1773 May 5

Jane Attwater, Bratton, to Mary Steele, Broughton, [Wednesday] 5 May 1773.

Bratton May 5 1773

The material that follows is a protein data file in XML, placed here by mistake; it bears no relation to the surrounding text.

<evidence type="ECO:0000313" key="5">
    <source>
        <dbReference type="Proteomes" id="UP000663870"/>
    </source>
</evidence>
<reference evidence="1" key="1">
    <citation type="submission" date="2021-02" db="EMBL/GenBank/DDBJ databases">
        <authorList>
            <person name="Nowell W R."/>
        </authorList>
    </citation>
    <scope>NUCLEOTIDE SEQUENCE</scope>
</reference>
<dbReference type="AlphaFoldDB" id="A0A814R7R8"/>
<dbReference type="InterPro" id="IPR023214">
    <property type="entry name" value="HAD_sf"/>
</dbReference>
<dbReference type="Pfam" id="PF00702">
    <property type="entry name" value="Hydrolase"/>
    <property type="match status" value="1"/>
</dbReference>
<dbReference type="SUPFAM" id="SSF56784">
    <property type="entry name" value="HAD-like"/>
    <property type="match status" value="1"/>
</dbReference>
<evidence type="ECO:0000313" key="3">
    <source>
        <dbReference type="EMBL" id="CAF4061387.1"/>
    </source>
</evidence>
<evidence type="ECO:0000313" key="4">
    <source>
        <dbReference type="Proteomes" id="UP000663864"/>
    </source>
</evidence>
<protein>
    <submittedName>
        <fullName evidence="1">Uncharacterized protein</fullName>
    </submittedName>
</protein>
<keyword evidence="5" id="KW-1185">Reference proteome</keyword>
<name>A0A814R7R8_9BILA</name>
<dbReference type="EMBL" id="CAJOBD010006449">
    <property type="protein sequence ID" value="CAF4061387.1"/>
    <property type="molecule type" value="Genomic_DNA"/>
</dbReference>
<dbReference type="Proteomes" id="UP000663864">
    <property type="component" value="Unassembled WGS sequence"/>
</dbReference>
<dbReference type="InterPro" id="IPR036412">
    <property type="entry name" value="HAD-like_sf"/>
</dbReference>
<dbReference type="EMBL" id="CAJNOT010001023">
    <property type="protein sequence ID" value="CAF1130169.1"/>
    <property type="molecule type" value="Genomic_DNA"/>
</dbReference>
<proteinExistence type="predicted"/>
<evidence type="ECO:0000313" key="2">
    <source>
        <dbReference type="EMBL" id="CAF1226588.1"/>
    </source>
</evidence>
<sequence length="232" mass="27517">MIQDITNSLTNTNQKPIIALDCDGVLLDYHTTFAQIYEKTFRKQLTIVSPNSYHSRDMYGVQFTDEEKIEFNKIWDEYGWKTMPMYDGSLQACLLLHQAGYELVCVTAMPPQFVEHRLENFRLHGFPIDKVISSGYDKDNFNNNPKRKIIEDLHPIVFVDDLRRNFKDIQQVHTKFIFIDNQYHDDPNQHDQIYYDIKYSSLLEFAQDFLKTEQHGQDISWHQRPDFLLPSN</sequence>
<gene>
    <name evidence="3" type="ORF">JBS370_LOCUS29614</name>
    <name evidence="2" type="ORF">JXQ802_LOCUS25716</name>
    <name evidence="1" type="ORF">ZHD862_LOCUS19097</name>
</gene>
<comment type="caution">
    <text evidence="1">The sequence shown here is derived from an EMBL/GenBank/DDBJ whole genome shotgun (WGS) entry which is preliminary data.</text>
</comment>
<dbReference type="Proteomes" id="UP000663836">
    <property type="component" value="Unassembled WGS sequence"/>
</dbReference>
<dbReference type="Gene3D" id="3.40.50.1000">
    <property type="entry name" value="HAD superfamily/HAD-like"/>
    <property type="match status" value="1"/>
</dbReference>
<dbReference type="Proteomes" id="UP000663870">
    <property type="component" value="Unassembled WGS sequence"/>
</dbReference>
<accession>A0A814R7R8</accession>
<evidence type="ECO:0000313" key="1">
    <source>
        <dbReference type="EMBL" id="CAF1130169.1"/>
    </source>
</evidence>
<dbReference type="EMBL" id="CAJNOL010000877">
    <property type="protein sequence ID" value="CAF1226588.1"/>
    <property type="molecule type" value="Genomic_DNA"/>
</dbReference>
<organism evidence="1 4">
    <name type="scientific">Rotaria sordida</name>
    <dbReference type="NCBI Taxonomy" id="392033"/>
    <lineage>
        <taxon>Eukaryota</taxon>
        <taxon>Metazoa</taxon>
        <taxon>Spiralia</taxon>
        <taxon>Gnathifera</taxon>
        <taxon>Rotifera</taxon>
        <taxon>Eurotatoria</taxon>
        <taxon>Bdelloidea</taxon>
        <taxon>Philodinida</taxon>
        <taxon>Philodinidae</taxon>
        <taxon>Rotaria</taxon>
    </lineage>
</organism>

To say my Dear Silvias letters afford me the sincerest pleasure is what I have given repeated assurances of and is a truth which I hope my friend is well convinced of to speak the Gratitude & pleasure your last wellcome wish’d for favour gave me is impossibleat least I find myself utterly incapable to express half I felt on perusing the charming lines you oblig’d me withI want words to express speak the Delight the tender simpathy with which it inspired me. O could I borrow the pen or rather the genius that tunes to harmony your every line, how should my heart flow in the tenderest sensations of friendship & tell something of the pensive simpathy which actuates the tear to flow. Earnestly did my heart reechoe in ardent wishes for the blessings which you mourn the loss of ^to be restored^ & ^for^ a continuance of those you injoy but I think the observation which I lately said is now justly applicable to me. I find by Experience the more I feel the less able I am to express those feelings ’tis seldom I may say never that I can find words to describe my ideas ’tis a painful accusation to me to labour under such a want of Expression. My dear Silvia has this happy art & I find a peculiar pleasure in her productions as they are (forgive ^me^ if I say it) expressive of the thoughts of my heart. My feelings seem exactly delineated in some of your much lov’d lines & ’tis as I have often said what I would say if I could